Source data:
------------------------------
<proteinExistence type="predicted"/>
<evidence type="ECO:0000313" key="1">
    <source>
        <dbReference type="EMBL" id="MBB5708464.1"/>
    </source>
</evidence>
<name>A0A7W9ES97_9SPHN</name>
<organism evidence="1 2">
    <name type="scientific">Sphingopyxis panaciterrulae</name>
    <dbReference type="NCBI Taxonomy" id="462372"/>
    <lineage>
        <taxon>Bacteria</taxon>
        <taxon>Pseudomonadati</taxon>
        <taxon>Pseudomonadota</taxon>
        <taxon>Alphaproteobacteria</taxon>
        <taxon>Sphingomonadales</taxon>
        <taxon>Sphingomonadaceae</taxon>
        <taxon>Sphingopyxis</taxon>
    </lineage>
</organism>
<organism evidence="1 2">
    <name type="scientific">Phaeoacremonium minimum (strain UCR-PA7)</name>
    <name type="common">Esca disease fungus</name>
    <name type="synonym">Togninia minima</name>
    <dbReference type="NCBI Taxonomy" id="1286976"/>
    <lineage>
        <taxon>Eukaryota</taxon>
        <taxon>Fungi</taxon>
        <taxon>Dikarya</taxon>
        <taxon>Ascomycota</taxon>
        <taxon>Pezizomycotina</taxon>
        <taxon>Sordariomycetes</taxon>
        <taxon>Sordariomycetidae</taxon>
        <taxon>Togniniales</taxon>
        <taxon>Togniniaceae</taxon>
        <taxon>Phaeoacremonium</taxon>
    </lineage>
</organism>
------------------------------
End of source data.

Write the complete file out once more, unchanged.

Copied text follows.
<proteinExistence type="predicted"/>
<evidence type="ECO:0000313" key="1">
    <source>
        <dbReference type="EMBL" id="MBB5708464.1"/>
    </source>
</evidence>
<name>A0A7W9ES97_9SPHN</name>
<organism evidence="1 2">
    <name type="scientific">Sphingopyxis panaciterrulae</name>
    <dbReference type="NCBI Taxonomy" id="462372"/>
    <lineage>
        <taxon>Bacteria</taxon>
        <taxon>Pseudomonadati</taxon>
        <taxon>Pseudomonadota</taxon>
        <taxon>Alphaproteobacteria</taxon>
        <taxon>Sphingomonadales</taxon>
        <taxon>Sphingomonadaceae</taxon>
        <taxon>Sphingopyxis</taxon>
    </lineage>
</organism>
<organism evidence="1 2">
    <name type="scientific">Phaeoacremonium minimum (strain UCR-PA7)</name>
    <name type="common">Esca disease fungus</name>
    <name type="synonym">Togninia minima</name>
    <dbReference type="NCBI Taxonomy" id="1286976"/>
    <lineage>
        <taxon>Eukaryota</taxon>
        <taxon>Fungi</taxon>
        <taxon>Dikarya</taxon>
        <taxon>Ascomycota</taxon>
        <taxon>Pezizomycotina</taxon>
        <taxon>Sordariomycetes</taxon>
        <taxon>Sordariomycetidae</taxon>
        <taxon>Togniniales</taxon>
        <taxon>Togniniaceae</taxon>
        <taxon>Phaeoacremonium</taxon>
    </lineage>
</organism>